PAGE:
Author: Signe Skov Jensen
Bio: Signe is a second-year Development student at IHEID, specializing in the environment and with a keen interest in sustainable finance regulation. Born in Denmark, she has previously studied in London and worked in the start-up space.
Most often, cities are not mentioned as actors on the global stage. This is a mistake. Cities are more active now than ever on the international scene and have started connecting through ‘city networks’ in order to tackle some of the most apparent challenges connected to urban life. The following projections attest that urgent action is required:
About 3.5 billion people already live in cities, and this number is expected to grow by another 2.5 billion by 2050 – with most of this growth to be observed in Asia and Africa (United Nations, u.d.; United Nations, 2018)
Cities make up only 3% of Earth’s land, yet the majority of the world population lives in them (United Nations, u.d.)
All points to one fact: cities are the future. They will be the battlefields of new inequities, navigate new migration patterns, and the center stage for climate disasters. Cities need sustainable solutions if they are to weather these challenges – and scholarship has long argued that they, in fact, already have them at hand (Broto, Bulkeley, & Edwards, 2015). The UN’s Sustainable Development Goal 11 underlines that cities are key in tackling social and environmental challenges of the present and future, and investors have long been sponsoring cities. Yet, despite this international recognition, only 384 billion USD were invested into cities’ climate finance projects in 2018. In reality, however, some 5.4 trillion USD will be needed to fulfill all expected climate needs (Cities Climate Finance Leadership Alliance, 2021). Why then are we barely investing in sustainable cities? Or, more precisely, why are we only investing in cities in developed countries?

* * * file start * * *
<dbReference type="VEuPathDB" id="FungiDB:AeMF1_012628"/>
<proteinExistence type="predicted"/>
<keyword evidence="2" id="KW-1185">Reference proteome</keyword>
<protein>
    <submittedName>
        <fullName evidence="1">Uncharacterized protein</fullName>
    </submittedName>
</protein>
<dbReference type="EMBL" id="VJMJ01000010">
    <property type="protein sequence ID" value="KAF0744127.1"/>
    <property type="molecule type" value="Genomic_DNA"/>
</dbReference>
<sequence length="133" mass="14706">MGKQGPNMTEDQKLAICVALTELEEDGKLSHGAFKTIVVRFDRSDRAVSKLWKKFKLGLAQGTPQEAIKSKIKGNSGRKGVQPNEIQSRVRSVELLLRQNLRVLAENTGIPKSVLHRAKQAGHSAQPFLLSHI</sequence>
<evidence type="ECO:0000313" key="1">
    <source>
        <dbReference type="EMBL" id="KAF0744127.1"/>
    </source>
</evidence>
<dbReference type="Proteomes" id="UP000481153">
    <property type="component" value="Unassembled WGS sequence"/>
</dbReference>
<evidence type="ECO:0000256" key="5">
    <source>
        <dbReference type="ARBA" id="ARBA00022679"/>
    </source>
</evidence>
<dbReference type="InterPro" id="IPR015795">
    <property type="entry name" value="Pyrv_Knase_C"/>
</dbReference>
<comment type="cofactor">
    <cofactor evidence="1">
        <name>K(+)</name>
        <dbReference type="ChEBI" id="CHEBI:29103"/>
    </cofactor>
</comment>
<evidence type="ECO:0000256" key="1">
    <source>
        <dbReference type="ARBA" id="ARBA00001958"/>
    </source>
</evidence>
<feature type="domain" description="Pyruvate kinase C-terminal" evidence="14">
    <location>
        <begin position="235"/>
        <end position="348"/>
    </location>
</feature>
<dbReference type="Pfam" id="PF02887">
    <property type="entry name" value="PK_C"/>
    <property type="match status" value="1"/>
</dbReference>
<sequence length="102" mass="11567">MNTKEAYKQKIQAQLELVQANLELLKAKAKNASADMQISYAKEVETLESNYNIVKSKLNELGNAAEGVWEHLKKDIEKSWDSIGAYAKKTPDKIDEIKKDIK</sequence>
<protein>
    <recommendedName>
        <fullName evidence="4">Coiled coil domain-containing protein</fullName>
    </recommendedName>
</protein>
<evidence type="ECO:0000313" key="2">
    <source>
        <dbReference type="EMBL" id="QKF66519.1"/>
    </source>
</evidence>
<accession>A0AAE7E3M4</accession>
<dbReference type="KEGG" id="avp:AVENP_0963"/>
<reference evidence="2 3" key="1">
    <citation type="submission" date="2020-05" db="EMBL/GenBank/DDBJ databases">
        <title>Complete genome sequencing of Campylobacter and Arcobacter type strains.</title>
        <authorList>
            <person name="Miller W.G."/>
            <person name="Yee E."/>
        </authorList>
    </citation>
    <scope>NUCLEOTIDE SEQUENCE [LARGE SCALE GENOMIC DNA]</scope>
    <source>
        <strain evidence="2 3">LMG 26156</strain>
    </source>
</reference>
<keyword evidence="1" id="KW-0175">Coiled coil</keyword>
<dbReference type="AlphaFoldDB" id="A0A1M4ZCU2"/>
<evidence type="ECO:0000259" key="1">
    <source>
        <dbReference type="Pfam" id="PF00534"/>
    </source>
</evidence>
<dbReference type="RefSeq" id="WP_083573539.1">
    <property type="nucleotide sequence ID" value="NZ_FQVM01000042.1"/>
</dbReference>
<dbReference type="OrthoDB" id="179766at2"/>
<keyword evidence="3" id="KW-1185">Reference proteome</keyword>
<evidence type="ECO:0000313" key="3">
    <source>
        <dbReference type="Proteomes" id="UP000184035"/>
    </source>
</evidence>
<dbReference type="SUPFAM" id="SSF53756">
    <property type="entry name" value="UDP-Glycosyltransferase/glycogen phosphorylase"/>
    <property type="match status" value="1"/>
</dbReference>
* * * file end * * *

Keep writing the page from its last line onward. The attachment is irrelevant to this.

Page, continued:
It seems that green investments in general are not as plentiful as they should be if we are to truly commit capital to achieve the Paris Agenda. Yet, it is interesting to note that cities across the world are bursting with credible ideas and green innovations that would allow us to move forward – fast. This potential for growth and scaling of new solutions to climate challenges leaves impact investors with an obvious gap to fill.
We must also realize that the problem is multifaceted. Cities in developed countries, and especially in Europe, have access to capital that cities in developing countries simply do not. This is due, on the one hand, to the legal frameworks that EU and Schengen countries are part of and which developing countries are not, but it is also due to the fact that investors rarely put their money towards climate projects in cities outside of their own country’s borders (R20, 2015; Grandi, 2020). Basically, it means that, statistically speaking, a Dutch investor is much more likely to invest in climate projects in Rotterdam or Amsterdam than in Lagos or Mumbai.